Introduction

Indigenous languages help provide context and reflect the lived experience of Indigenous Peoples. Chinook jargon, which was developed by Indigenous Peoples to communicate across cultures, nations, and languages, is therefore used throughout this guide. In the spirit of reviving Chinook jargon as an inclusive means of communicating, it has been integrated in the text wherever possible.

The choice of Chinook jargon was inspired by Dawn Smith’s memories of her Grandpa Moses Smith of Ehattesaht. Moses was Nuu-chah-nulth and grew up speaking the Ehattesaht dialect and hearing both Chinook jargon and English. He sought to keep Chinook jargon alive throughout his life and would often say it was a sophisticated way to facilitate communication among diverse groups.

Indigenization in post-secondary institutions is not necessarily a new aspect of governance or academia; however, following the publication of the Truth and Reconciliation Commission of Canada’s (TRC) final report and its corresponding 94 Calls to Action, Indigenization became a renewed priority for many post-secondary institutions in Canada. Indigenization is a growing discourse, as well as a welcomed process within most Canadian post-secondary institutions. Further, Indigenization is inclusive of First Nations, Métis, and Inuit perspectives.

The TRC recognized the role of education in the lives of Indigenous Peoples, and the responsibility education now has in reconciling and in addressing the historical and current injustices faced by Indigenous Peoples. TRC Commissioner Murray Sinclair (Ojibway) stated that “education is the key to reconciliation,” adding, “education got us into this mess, and education will get us out of this mess” (CBC, 2015).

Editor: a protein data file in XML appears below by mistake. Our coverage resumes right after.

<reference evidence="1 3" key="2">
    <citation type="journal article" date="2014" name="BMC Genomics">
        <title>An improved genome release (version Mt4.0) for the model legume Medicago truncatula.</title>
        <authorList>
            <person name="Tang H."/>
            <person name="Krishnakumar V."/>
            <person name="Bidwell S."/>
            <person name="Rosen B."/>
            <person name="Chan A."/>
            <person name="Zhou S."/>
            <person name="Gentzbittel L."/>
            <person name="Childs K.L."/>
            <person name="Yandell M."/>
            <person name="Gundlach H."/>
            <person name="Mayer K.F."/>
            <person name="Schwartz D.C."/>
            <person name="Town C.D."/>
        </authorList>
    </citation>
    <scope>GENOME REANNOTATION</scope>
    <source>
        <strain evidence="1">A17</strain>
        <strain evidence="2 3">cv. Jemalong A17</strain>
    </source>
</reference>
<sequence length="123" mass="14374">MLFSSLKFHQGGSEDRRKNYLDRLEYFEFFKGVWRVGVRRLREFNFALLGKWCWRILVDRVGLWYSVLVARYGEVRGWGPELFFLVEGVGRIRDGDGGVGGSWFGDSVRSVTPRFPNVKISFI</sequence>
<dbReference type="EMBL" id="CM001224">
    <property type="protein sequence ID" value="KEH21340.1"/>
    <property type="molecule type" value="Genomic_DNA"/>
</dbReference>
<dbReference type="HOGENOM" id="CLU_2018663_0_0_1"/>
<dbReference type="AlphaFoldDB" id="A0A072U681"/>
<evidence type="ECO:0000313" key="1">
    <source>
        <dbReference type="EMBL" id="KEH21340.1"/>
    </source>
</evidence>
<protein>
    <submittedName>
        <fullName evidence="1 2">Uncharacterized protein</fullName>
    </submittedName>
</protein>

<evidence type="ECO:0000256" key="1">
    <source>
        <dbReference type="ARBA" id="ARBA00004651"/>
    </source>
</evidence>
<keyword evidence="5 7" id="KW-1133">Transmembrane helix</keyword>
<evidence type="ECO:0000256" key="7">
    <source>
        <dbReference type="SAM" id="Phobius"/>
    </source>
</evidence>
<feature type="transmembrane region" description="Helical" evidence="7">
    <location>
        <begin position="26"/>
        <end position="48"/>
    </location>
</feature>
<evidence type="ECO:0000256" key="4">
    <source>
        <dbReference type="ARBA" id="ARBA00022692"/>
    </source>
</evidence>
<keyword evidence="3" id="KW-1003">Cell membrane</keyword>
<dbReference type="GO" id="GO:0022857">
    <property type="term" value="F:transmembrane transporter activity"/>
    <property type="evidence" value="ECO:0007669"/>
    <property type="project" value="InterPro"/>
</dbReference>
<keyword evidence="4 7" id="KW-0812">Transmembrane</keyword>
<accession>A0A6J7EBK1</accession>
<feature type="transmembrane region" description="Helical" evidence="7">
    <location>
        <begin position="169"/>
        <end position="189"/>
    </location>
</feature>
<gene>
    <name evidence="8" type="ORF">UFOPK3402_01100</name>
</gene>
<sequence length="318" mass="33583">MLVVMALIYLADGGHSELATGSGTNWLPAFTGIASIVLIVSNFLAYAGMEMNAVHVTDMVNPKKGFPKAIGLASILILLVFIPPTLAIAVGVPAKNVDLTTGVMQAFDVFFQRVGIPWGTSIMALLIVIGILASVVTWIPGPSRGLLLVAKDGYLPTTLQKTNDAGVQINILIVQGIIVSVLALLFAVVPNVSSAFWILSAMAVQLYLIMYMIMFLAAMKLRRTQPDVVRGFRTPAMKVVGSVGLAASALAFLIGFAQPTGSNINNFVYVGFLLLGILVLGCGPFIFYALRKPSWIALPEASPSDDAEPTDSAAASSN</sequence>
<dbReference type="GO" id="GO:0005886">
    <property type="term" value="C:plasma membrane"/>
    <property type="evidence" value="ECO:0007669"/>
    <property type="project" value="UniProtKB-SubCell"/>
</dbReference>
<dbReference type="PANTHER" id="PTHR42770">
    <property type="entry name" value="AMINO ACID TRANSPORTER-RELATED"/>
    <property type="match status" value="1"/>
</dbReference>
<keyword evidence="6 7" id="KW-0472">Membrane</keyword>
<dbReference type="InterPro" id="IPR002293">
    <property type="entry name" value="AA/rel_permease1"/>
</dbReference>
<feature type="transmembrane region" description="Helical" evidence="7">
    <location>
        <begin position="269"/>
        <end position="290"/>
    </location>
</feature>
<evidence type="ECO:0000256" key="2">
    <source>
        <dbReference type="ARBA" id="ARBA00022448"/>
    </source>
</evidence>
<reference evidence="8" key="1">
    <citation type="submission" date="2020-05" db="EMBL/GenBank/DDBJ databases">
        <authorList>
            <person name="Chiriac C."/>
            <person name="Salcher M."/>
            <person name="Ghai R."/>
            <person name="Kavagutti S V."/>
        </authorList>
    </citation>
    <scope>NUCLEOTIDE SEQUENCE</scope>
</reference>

Indigenization is a personal journey that begins with looking inward and seeking opportunities to learn. And, like most Indigenous journeys, it involves sacrifice and ceremony. Each stage of this journey will provide a different perspective, intended to give you the time and space to reflect and prepare yourself to act in accordance with your new learning. A number of post-secondary leaders who continue to inspire change and lead by example have influenced the development of this guide. The guide therefore includes qualitative research that draws on specific interviews with Indigenous people and post-secondary leaders.

The Indigenization journey includes seven distinct stages:

Mamook kloshe – prepare

Mahsh – boat launch

Isick – paddle

Elip nanitch – discover

Iskum – gather

Lolo illahee – bring home

Okoke nikas – share

This guide is therefore structured around the stages of a journey – preparation, launch, paddle, discover, gather, bring home, and share. Together, these stages speak to the journey of achieving something great: traditionally it would have been whaling or a canoe journey to a neighbouring territory; today the greatness that is sought is Indigenization.

Each stage of the journey includes aspects of nature that connect us to the land and animals:

bear icon

Chetwood, the black bear, represents intentionality and our values, which help prepare and launch the journey.

raven icon

Kahhah, the raven, represents our behaviour, which includes the determination to paddle to the place where we will discover what we need to be successful in the journey.

wolf icon

Leloo, the wolf, is the one who gathers the community that chooses to travel together.

salmon icon

Sammon, the salmon, represents the wealth to bring home from the journey and share with community.

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Pulling Together: A Guide for Leaders and Administrators by Sybil Harrison, Janice Simcoe, Dawn Smith, and Jennifer Stein is licensed under a Creative Commons Attribution-NonCommercial 4.0 International License, except where otherwise noted.

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